Monday, June 8, 2009

Beam Me Up!

Traveling by air with an instrument is a headache at best. It has always been this way, but since 9/11 the headache regularly turns into a migraine. Regulations regarding which instruments can be carried on to flights and which must be checked have always been confusing. Honestly, a lot depends on who is working at the airport that day. I once confirmed with my airline that I could bring one instrument on as carry-on and gate-check the other only to be stopped by airport security who told me there was absolutely no way they would let me through with two instruments and a purse. I would have to go back and check something. I took everything crucial out of my purse and checked it.

I always hold my breath when going through security with my viola. I have smaller cases that I use when I fly, so size is not usually a problem. My biggest issue is my bow. I use a carbon fiber bow. On the security x-ray it shows up differently than a regular wood bow, and apparently looks a lot like a sword. You are not allowed to take swords on airplanes. (Good thing, too!) Luckily, the security people I have dealt with have been reasonable and after a quick look inside the case we all have a good laugh and they let me through with no problem.

Other musicians have not been so lucky. Horror stories abound and include people having to play their instrument at security to prove that they are, in fact, musicians and not clarinet-wielding terrorists, instruments that have been dropped while being inspected by security, and people who have made specific arrangements with the airline regarding taking their instrument on the flight only to be informed that they will have to check it at the gate when it's time to get on the plane.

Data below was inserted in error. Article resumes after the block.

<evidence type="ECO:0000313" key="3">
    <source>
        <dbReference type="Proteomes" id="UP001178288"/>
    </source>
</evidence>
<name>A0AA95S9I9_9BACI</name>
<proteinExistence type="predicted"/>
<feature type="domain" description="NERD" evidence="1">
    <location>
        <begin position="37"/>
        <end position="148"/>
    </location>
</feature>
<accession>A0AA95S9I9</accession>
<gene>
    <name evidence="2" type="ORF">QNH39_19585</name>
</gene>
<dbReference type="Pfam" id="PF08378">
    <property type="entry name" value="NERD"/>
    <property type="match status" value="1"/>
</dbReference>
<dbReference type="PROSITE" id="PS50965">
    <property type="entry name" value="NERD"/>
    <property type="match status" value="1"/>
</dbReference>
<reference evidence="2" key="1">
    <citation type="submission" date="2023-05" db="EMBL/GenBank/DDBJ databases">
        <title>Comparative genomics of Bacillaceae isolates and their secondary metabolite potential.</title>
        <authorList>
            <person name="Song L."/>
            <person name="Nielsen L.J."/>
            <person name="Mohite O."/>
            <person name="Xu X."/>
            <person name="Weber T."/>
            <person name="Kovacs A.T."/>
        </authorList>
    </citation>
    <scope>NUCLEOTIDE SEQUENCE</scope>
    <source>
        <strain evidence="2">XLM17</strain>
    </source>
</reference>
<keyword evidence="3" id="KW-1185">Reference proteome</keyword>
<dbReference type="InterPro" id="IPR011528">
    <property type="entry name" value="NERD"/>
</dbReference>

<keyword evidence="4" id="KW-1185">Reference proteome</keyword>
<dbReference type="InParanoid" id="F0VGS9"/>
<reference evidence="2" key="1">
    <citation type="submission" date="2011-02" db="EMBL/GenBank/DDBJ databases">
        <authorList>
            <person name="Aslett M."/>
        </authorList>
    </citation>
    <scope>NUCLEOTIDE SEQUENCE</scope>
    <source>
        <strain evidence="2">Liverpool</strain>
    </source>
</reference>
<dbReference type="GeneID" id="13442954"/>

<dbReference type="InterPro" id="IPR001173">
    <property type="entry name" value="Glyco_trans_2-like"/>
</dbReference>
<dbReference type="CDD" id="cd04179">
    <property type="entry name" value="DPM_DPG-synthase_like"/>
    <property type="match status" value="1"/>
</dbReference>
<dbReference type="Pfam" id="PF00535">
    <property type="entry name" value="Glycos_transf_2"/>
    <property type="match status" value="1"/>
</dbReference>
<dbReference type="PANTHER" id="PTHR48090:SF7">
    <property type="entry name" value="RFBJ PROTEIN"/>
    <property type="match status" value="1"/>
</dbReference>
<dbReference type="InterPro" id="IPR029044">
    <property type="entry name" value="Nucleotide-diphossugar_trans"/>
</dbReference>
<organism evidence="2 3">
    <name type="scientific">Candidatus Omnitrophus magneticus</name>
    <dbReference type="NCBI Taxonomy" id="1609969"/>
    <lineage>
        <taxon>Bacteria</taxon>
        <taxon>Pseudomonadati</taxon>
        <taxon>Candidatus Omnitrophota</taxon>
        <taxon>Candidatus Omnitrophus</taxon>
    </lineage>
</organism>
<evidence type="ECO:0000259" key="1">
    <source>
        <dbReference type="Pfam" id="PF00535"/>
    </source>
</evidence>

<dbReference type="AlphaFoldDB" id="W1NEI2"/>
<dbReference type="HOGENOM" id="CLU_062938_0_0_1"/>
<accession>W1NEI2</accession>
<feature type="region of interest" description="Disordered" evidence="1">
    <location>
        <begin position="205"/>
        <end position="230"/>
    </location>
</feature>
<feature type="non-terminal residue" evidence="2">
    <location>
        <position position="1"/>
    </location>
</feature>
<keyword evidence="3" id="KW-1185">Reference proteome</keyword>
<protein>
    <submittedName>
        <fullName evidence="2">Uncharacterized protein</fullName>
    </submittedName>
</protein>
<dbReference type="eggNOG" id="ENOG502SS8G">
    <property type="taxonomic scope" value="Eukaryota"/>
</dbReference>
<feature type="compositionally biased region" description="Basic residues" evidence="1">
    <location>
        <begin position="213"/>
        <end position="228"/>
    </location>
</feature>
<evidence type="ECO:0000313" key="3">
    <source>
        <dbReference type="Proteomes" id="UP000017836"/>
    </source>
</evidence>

This final scenario happened to one of my college house-mates. He had bought a ticket for his cello, which is what cellists have to do in order to take their instruments on a flight. Everything was fine on his flight out, but when returning home the plane was overbooked. The flight attendant told him she would put his cello in the closet up front but the cello wound up gate-checked instead. When he arrived at home he noticed that one of the latches on his case was a bit mangled. Then he opened the case. It looked like someone had taken a sledgehammer to his cello. About a quarter of it was completely smashed. Slivers of wood filled the bottom of his case. After several months in the shop the cello was eventually restored and actually wound up sounding better than it had before the accident. In the meanwhile, though, my friend had auditions for graduate school and no cello. We wondered how the audition committee at The Julliard School would react if he showed up playing air cello.


How about you? Do you have any horror stories about flying? Any airlines or airports that you love?

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